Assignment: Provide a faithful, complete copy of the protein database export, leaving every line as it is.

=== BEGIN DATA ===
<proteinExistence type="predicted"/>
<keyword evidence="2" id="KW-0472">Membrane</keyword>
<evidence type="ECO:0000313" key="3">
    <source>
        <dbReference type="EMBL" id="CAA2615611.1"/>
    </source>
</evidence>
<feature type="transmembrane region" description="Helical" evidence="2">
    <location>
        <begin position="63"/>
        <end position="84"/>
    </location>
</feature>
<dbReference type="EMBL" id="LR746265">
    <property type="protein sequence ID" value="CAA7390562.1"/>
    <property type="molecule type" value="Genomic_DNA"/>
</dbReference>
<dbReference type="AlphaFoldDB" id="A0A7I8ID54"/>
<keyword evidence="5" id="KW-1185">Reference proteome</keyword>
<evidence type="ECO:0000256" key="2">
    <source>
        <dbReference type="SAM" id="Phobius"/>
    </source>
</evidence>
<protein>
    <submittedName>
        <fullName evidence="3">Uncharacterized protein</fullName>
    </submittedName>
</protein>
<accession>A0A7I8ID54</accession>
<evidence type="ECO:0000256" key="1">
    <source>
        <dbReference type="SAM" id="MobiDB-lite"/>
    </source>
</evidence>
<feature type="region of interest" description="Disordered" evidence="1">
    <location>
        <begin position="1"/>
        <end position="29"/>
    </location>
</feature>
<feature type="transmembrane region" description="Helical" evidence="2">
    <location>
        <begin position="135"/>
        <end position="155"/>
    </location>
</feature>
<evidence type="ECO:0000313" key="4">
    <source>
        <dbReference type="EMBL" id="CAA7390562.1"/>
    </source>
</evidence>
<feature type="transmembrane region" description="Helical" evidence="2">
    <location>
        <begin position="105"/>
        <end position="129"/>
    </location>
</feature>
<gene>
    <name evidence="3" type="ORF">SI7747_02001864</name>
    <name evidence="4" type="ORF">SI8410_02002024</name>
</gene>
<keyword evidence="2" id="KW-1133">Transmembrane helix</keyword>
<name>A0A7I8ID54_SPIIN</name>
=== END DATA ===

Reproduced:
<proteinExistence type="predicted"/>
<keyword evidence="2" id="KW-0472">Membrane</keyword>
<evidence type="ECO:0000313" key="3">
    <source>
        <dbReference type="EMBL" id="CAA2615611.1"/>
    </source>
</evidence>
<feature type="transmembrane region" description="Helical" evidence="2">
    <location>
        <begin position="63"/>
        <end position="84"/>
    </location>
</feature>
<dbReference type="EMBL" id="LR746265">
    <property type="protein sequence ID" value="CAA7390562.1"/>
    <property type="molecule type" value="Genomic_DNA"/>
</dbReference>
<dbReference type="AlphaFoldDB" id="A0A7I8ID54"/>
<keyword evidence="5" id="KW-1185">Reference proteome</keyword>
<evidence type="ECO:0000256" key="2">
    <source>
        <dbReference type="SAM" id="Phobius"/>
    </source>
</evidence>
<protein>
    <submittedName>
        <fullName evidence="3">Uncharacterized protein</fullName>
    </submittedName>
</protein>
<accession>A0A7I8ID54</accession>
<evidence type="ECO:0000256" key="1">
    <source>
        <dbReference type="SAM" id="MobiDB-lite"/>
    </source>
</evidence>
<feature type="region of interest" description="Disordered" evidence="1">
    <location>
        <begin position="1"/>
        <end position="29"/>
    </location>
</feature>
<feature type="transmembrane region" description="Helical" evidence="2">
    <location>
        <begin position="135"/>
        <end position="155"/>
    </location>
</feature>
<evidence type="ECO:0000313" key="4">
    <source>
        <dbReference type="EMBL" id="CAA7390562.1"/>
    </source>
</evidence>
<feature type="transmembrane region" description="Helical" evidence="2">
    <location>
        <begin position="105"/>
        <end position="129"/>
    </location>
</feature>
<gene>
    <name evidence="3" type="ORF">SI7747_02001864</name>
    <name evidence="4" type="ORF">SI8410_02002024</name>
</gene>
<keyword evidence="2" id="KW-1133">Transmembrane helix</keyword>
<name>A0A7I8ID54_SPIIN</name>